Minister resigns as serial killer case grips tiny island nation

Nicosia, Cyprus: The Justice Minister in Cyprus resigned on Thursday amid mounting criticism that police bungled their investigations when some of the seven foreign women and girls slain by a serial killer were initially reported missing.

A Cypriot army captain has admitted to killing the women and girls. Even as the minister resigned, police on Thursday kept searching a lake and a reservoir for the bodies of three of the victims.

Rescue crews search for suitcases containing the bodies of three women in a toxic mining lake near the village of Mitsero in Cyprus.Credit:AP

The victims, who came to the eastern Mediterranean island to work in low-paid jobs, include three Filipino women and the six-year-old daughter of one of them. Other victims are believed to be a woman from Nepal and a Romanian woman and her eight-year-old daughter.

Critics say Cypriot police did little to investigate the disappearances of the women because they were low-status foreign workers. Some victims were reported as missing almost three years ago.

Police chief Zacharias Chrysostomou is slated to meet with the Cypriot President on Friday amid speculation he may also be on his way out.

A diver removes a suitcase found in the man-made mining lake on Sunday.Credit:AP

Search crews continued to scour the bottom of a poisonous mining lake west of the capital Nicosia where the suspect – who hasn't been named because he hasn't been formally charged yet – told police that he dumped three of his victims after putting their bodies inside suitcases.

Scotland Yard experts travelled to Cyprus this week to assist in the investigation.

Only one victim, 38-year-old Mary Rose Tiburcio from the Philippines, has been positively identified in the case so far. Her bound body was discovered on April 14 down an abandoned mineshaft.

A Cypriot police office stands near the flooded mineshaft where two female bodies were found in April.Credit:AP

The discovery of the body touched off a police investigation that led to the suspect through his exchange of online messages with Tiburcio with whom he had a six-month relationship.

Investigators told a court that during his arrest, the suspect tried but failed to swallow a mobile telephone SIM card.

The suspect initially admitted to only two killings, but days ago admitted to killing seven women – four of them from the Philippines, two from Romania and one who authorities believe to be a Nepalese woman.

Rescue crews search for three bodies in suitcases dumped in a man-made mining lake.Credit:AP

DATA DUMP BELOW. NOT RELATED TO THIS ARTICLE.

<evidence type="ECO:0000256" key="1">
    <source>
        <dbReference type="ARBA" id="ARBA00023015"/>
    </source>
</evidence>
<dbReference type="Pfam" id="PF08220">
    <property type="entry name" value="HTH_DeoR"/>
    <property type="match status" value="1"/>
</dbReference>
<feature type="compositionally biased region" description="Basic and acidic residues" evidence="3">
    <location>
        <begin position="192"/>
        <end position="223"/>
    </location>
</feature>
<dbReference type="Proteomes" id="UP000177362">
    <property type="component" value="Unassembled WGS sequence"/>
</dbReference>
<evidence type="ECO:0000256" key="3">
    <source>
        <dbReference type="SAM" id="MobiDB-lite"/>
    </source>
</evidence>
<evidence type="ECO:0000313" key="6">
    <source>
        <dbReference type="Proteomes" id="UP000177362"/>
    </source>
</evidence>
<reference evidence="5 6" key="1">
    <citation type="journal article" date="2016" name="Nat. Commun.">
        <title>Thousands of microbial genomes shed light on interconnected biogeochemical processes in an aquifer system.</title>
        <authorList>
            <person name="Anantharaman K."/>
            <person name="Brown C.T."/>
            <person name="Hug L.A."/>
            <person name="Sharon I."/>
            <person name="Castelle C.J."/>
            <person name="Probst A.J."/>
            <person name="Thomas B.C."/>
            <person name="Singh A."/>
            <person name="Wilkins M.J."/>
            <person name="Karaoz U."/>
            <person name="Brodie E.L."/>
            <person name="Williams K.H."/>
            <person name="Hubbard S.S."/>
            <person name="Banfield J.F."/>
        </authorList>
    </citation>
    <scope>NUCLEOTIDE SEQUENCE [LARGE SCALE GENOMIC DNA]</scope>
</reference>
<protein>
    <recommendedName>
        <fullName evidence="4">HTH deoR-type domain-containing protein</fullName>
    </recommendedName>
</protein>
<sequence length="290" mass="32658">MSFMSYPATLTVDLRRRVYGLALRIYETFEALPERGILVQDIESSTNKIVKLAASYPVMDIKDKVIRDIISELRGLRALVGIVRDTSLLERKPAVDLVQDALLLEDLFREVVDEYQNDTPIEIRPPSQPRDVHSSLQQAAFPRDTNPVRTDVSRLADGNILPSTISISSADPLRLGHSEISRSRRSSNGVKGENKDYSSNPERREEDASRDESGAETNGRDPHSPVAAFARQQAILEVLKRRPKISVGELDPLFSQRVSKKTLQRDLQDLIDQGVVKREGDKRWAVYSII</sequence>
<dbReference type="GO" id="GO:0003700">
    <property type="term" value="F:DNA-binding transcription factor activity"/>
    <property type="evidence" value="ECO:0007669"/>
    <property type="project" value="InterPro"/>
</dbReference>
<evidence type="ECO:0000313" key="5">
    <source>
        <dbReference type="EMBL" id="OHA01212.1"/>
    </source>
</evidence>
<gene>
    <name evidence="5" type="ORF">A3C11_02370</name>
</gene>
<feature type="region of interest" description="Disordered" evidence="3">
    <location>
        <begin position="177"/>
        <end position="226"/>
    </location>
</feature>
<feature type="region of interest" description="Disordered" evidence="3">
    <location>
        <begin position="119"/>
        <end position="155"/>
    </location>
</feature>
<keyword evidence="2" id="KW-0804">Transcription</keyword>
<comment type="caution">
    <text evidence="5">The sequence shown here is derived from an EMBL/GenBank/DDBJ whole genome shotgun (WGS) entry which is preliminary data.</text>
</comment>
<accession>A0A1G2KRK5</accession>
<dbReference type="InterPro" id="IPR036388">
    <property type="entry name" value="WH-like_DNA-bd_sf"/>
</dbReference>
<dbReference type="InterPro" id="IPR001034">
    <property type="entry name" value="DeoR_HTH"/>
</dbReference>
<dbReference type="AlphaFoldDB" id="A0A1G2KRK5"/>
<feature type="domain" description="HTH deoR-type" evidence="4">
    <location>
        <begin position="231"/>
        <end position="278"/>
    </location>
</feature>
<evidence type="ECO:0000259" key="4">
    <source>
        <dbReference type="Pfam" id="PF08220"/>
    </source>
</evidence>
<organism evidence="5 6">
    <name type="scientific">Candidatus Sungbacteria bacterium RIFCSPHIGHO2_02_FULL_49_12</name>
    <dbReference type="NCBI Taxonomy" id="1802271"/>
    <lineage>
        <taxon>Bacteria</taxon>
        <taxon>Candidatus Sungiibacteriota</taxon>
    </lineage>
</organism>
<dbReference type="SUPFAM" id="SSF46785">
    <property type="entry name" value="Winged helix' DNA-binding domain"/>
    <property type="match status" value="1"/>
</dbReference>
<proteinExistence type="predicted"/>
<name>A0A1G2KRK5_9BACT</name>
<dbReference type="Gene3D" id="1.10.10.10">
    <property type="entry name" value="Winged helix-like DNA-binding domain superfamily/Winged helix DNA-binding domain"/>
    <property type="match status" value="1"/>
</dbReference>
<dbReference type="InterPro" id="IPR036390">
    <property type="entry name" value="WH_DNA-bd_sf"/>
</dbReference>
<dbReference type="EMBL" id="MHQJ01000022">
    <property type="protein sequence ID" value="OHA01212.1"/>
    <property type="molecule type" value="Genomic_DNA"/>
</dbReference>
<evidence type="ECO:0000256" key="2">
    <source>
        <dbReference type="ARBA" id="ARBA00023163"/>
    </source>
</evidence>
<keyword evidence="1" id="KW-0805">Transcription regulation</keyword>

A second body, who police believe is 28-year-old Arian Palanas Lozano, also from the Philippines, was found in the mineshaft six days later after the discovery of Tiburcio.

Authorities are separately searching a reservoir for the body of Tiburcio's six- year-old daughter Sierra.

The body of an adult woman inside a suitcase that was weighed down by a cement block was retrieved from the toxic lake on Sunday. But authorities have had difficulty in locating the other two suitcases using a robotic camera because of the lake water's very poor visibility.

Mourners hold a vigil on Friday outside the presidential palace in Nicosia, Cyprus.Credit:AP

The victims in the lake are believed to be Maricar Valtez Arquiola, 31, from the Philippines; Florentina Bunea, 36, from Romania; and Bunea's eight-year-old daughter, Elena Natalia.

Arquiola has been missing since December 2017 while the Romanian mother and daughter vanished in September 2016.

Justice Minister Ionas Nicolaou said he was stepping down as a matter of "conscience and principle" because the killings that authorities have described as unprecedented have deeply shaken the island nation of just over a million people.

Justice Minister Ioanas Nicolaou announced his resignation.Credit:AP

But Nicolaou said it was "completely unfair" to blame either himself or the government for any investigative lapses in police handling of the missing persons' reports because a minister "doesn't get involved nor should he get involved" in those investigations. He said law enforcement authorities never informed him of such reports.

Cypriot President Nicos Anastasiades said he would meet on Friday with diplomats from countries with a large number domestic workers living in Cyprus to express his sorrow for the victims and to apologise on behalf of the nation for "failures in the handling of these cases".

He will also brief the diplomats on measures the government will take to improve how police handle complaints by foreign workers.

Anastasiades said he accepted Nicolaou's resignation with "deep regret". He repeated that he shares the public's shock and revulsion over the killings and that the government is determined to solve "these abhorrent murders".

An independent probe will be launched into the police handling of the case. Police spokesman Andreas Angelides said the police chief has ordered a second, separate investigation into the disappearances of three of the victims who vanished in September 2016 and December 2017.

Angelides said both probes aim to uncover whether police followed proper procedures or whether mistakes were made that constitute "either disciplinary or criminal acts". Their findings will be forwarded to the Attorney-General.


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